Thinking Out Loud

August 19, 2020

When the World Baits Us for Knee-Jerk Reactions

Filed under: books, character, Christianity, culture, current events, Jesus, reviews — Tags: , — paulthinkingoutloud @ 9:31 am

Review — A Gentle Answer: Our Secret Weapon in an Age of Us Against Them (Nelson Books, 2020)

While 2020 will best be remembered for its top health story, the year will no doubt also be marked by the increase we saw in both online hostility and public protest. There is no middle ground and no room for nuance as things because increasingly more polarized; more black and white.

What is the appropriate response for someone who is a follower of Christ?

Anecdotally, it is not much different than that of the general population, but Jesus — and the whole compendium of scripture — teaches us that as citizens of another place entirely, we ought to formulate a different type of reaction.

When Brant Hansen wrote Unoffendable, which I reviewed here in 2017, one pastor mentioned that this was a topic he had been drawn toward covering, but felt it was no longer needed, as Brant had done an excellent job.

But three years later, the world (and especially the U.S.) finds itself in a situation where it would seem someone was monitoring all the yelling and reached forward to turn up the volume button. From mask-wearing to racism to political candidates, everyone has both an opinion, and an opinion as to why their opinion is correct.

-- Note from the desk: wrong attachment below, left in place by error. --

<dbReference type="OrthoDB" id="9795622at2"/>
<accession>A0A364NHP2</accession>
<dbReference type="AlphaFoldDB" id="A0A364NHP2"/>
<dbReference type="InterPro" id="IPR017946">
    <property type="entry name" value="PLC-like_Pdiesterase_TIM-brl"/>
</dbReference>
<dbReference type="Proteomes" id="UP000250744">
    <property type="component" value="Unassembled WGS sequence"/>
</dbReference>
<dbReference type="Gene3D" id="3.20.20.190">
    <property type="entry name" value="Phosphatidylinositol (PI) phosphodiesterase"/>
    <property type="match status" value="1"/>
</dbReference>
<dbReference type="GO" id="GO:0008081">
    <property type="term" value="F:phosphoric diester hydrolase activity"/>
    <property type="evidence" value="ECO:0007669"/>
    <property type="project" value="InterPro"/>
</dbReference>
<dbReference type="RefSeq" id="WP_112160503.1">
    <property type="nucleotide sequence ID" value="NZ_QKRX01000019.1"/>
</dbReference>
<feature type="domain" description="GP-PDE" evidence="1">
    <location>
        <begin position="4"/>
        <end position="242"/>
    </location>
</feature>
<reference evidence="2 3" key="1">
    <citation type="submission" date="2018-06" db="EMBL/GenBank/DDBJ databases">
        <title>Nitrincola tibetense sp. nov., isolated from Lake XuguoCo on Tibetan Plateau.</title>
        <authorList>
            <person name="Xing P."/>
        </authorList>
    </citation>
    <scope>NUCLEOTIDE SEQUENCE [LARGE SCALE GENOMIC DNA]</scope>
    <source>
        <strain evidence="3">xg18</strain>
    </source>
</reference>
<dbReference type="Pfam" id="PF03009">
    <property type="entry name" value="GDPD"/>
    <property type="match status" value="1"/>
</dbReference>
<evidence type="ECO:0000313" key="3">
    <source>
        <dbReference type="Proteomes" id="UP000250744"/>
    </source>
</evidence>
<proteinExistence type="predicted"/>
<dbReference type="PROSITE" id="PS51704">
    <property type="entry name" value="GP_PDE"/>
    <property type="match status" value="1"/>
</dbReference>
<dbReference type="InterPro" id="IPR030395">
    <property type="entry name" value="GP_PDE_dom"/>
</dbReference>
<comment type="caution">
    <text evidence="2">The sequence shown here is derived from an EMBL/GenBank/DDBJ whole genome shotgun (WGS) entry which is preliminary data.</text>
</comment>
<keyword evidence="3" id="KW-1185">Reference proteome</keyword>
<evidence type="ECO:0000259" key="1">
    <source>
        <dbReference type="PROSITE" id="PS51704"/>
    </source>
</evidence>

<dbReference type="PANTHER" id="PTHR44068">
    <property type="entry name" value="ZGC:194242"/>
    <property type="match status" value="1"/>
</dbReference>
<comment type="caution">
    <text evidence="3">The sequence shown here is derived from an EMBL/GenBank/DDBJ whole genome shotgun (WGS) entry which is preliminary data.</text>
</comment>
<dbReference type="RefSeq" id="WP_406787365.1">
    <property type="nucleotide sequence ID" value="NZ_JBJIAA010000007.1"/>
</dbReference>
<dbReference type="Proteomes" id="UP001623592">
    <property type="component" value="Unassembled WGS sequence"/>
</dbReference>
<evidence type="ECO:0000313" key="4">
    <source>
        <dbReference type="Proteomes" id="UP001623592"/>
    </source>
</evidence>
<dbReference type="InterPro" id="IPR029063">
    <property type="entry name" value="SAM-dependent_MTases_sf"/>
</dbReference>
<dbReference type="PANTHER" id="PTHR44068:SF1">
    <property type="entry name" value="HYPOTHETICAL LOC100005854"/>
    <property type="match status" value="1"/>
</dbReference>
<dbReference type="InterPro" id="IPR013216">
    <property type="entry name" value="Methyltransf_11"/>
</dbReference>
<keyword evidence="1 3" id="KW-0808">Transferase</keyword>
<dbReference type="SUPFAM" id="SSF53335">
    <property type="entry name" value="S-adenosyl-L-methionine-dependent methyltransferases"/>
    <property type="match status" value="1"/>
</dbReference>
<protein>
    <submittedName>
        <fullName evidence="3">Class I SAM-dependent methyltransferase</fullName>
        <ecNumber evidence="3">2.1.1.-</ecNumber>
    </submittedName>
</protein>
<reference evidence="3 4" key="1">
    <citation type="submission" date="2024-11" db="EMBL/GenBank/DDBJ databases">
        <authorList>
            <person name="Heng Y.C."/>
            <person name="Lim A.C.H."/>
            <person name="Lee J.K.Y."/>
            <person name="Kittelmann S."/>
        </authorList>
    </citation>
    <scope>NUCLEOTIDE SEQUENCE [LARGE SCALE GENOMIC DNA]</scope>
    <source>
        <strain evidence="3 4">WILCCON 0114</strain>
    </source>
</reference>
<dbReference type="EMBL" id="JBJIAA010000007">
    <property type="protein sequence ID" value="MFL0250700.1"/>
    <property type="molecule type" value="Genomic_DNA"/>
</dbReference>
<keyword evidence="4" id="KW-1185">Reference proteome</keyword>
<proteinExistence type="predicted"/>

Maybe it’s time for another book on the subject.

Scott Sauls is a name unfamiliar to me even 60 days ago. Someone had asked me about A Gentle Answer but it was a few weeks after that I discovered a previously-received review copy. Around the same time I learned that Scott Sauls had served for many years alongside Tim Keller in New York City and was better known to people in the Reformed community.

There are many similarities between Sauls’ work and Hansen’s; but also many areas where Hansen is more of a journalist and Sauls writes more as a pastor. If I were asked to recommend either one to someone who needs to hear what scripture can teach us about our character in such heated situations, my choice would depend on who the recipient might be. They are equal but different.

Scott Sauls divides his attention between the gentle spirit of Christ which all his followers have experienced (the first three chapters) and how we ought to allow that to change how we respond (the remaining five chapters).

Although the book doesn’t often address the specific issues of the day (of which I mentioned three, above) it is certainly written with social media outrage and public confrontations in view. A few times he reminds us that this is a lesson which Martin Luther King, Jr. knew well; an arena whereby (to paraphrase Paul) we would do well to imitate King as he imitated Christ.

In the title of chapter two, Scott Sauls reminds us that Jesus, “reforms the Pharisee in us;” making us a people who can do anger righteously, receive criticism graciously, and forgive thoroughly.

I’ve posted some short sections from Sauls at Christianity 201 including an excerpt from the book at this link, and also included a shorter section that grabbed me as I wrapped up reading at this link.

I encourage you to also check out scottsauls.com.


Thanks again to Mark H. at HarperCollins Christian Publications in Canada for an opportunity to read A Gentle Answer. I’m going to miss those advance review copies!

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